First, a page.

The safe-haven currencies, the Japanese yen, and the Swiss franc gained on Wednesday, while the U.S. dollar declined. The yen rose against the dollar by 0.6% to 104.98 yen, high almost a full yen. The Swiss franc also increased by 0.25% to 0.9369 francs per dollar. However, the euro was steady at $1.1304, climbing up by 0.21% so far in Asia.
The currencies fell sharply on Monday, along with the stocks after the pandemic fear spread. Even so, the investors thought that the authorities would take measures to stop economic downfall. That’s why the collapse was so short, and the markets rebounded on Tuesday.
However, the dollar declined again after the rebound, lowered against the Swiss franc and the Japanese yen. Furthermore, U.S. equity futures and U.S. bond yields fell in early trade in Asia on Wednesday, with most investors still on the sidelines even after risk assets’ recovery on Tuesday.
Liquidity is very thin presently – noted Yukio Ishizuki, the senior strategist at Daiwa Securities. He thinks that trade will remain volatile for the time being, as there are very few orders in the market, and most of them appear to come from algorithm players.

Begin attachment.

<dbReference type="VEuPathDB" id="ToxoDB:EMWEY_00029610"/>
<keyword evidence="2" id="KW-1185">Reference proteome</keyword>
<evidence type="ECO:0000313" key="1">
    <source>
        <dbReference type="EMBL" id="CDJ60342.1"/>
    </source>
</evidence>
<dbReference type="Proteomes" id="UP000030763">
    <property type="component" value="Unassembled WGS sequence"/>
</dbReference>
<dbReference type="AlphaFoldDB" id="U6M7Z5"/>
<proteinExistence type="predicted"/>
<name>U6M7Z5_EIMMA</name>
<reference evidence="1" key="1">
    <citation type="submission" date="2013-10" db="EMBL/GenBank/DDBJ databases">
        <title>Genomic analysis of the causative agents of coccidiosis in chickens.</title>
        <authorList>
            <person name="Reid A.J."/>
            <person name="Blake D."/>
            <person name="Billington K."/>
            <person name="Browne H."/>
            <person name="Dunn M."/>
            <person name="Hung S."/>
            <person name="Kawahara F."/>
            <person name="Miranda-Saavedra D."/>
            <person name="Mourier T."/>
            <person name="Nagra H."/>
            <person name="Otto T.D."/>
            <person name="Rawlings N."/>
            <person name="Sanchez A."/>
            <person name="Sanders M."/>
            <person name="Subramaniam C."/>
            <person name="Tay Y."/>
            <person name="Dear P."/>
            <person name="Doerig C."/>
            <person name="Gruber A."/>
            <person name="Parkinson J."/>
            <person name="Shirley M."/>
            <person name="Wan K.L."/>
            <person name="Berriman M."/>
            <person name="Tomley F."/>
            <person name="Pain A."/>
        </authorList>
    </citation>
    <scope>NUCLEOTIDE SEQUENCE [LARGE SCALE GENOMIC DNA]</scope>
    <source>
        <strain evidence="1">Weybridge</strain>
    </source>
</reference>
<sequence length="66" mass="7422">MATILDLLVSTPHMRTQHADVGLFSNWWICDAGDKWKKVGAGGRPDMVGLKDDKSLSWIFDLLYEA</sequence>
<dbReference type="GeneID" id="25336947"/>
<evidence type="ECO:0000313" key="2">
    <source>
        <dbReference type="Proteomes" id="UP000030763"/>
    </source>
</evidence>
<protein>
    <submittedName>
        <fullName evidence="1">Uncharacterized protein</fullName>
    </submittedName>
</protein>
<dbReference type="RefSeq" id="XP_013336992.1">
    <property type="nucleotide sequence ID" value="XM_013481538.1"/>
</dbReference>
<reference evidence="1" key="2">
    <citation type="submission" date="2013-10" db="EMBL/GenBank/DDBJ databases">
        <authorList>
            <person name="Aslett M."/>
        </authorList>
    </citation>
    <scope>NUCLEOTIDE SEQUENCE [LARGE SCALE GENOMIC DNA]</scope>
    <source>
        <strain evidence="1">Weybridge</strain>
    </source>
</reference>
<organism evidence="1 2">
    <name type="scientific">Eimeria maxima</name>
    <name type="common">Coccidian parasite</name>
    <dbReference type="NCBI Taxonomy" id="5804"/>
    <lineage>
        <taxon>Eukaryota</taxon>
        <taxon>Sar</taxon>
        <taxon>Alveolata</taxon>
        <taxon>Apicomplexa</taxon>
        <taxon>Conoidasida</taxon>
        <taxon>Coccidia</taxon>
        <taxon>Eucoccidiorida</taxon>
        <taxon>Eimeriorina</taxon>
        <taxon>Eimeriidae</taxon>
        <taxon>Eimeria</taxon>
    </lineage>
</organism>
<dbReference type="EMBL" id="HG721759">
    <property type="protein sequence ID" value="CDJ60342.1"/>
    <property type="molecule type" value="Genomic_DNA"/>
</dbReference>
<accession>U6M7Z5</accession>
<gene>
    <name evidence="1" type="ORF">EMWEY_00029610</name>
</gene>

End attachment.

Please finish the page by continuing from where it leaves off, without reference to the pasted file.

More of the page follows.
U.S. President Donald Trump Spoke about Recovery Plans
Trump stated that he would ask Congress for a payroll tax cut, as well as other “very major” stimulus moves, to help the markets recover after renewed pandemic fears. But the details remain unclear so far. The investors decided to employ risk-off tactics until there is more clarity on the subject.
Tuesday’s rebound in the U.S. currency and risk assets is a type of a rebound which often happens in a downtrend – noted Shinji Ishimaru, the senior currency analyst at MUFG Bank. According to him, it’s too early to say if the market sentiment has turned positive.
Analysts say that a lot depends on the U.S.’s ability to contain the infection, but this ability is still uncertain.